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MelsecNet
MelsecNet[1] is a protocol developed and supported by Mitsubishi Electric for data delivery. MelsecNet supports 239 networks.[citation needed] MelsecNet protocol has two variants. MELSECNET/H and its predecessor MELSECNET/10 use high speed and redundant functionality to give deterministic delivery of large data volumes. Both variants can use either coaxial bus type or optical loop type for transmission. Coaxial bus type uses the token bus method with overall distance of 500 metres (550 yards) but optical loop type uses the token ring method and can support a distance up to 30 kilometres (19 miles). MELSECNET/H can support a maximum of 19,200 bytes/frame and maximum communication speed of 25 Mbit/s. MELSECNET/10 supports 960 bytes/frame and a baud rate of 10 Mbit/s
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Mitsubishi
The Mitsubishi
Mitsubishi
Group (三菱グループ, Mitsubishi
Mitsubishi
Gurūpu, also known as the Mitsubishi
Mitsubishi
Group of Companies or Mitsubishi
Mitsubishi
Companies, and informally as the Mitsubishi
Mitsubishi
Keiretsu) is a group of autonomous Japanese multinational companies in a variety of industries. It is historically descended from the Mitsubishi
Mitsubishi
zaibatsu, a unified company which existed from 1870, founded by Iwasaki Yatarō, to 1947 and was disbanded during the occupation of Japan
Japan
following World War II. The former constituents of the company continue to share the Mitsubishi
Mitsubishi
brand, trademark, and legacy
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Coaxial
In geometry, coaxial means that two or more three-dimensional linear forms share a common axis. Thus, it is concentric in three-dimensional, linear forms. A coaxial cable, as a common example, is a three-dimensional linear structure. It has a wire conductor in the centre (D), a circumferential outer conductor (B), and an insulating medium called the dielectric (C) separating these two conductors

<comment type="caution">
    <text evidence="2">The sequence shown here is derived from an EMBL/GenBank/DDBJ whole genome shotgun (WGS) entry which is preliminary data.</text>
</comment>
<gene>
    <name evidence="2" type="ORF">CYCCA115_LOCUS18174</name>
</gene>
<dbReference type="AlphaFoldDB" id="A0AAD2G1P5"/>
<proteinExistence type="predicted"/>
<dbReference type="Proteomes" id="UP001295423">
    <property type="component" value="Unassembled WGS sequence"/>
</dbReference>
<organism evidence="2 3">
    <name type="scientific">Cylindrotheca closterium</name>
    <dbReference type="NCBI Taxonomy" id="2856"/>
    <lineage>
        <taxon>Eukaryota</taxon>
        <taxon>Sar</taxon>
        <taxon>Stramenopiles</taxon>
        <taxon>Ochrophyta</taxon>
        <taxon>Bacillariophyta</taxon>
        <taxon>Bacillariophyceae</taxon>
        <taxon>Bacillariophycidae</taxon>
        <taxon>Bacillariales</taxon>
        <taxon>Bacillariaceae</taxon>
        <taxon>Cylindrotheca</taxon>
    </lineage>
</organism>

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Token Bus
Token bus is a network implementing the token ring protocol over a "virtual ring" on a coaxial cable.[1] A token is passed around the network nodes and only the node possessing the token may transmit. If a node doesn't have anything to send, the token is passed on to the next node on the virtual ring. Each node must know the address of its neighbour in the ring, so a special protocol is needed to notify the other nodes of connections to, and disconnections from, the ring.[2] Token bus was standardized by IEEE standard 802.4. It is mainly used for industrial applications. Token bus was used by General Motors for their Manufacturing Automation Protocol (MAP) standardization effort.[3] This is an application of the concepts used in token ring networks
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Token Ring
Token Ring local area network (LAN) technology is a communications protocol for local area networks. It uses a special three-byte frame called a "token" that travels around a logical "ring" of workstations or servers
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Personal Computer
A personal computer (PC) is a multi-purpose computer whose size, capabilities, and price make it feasible for individual use. PCs are intended to be operated directly by an end user, rather than by a computer expert or technician. Computer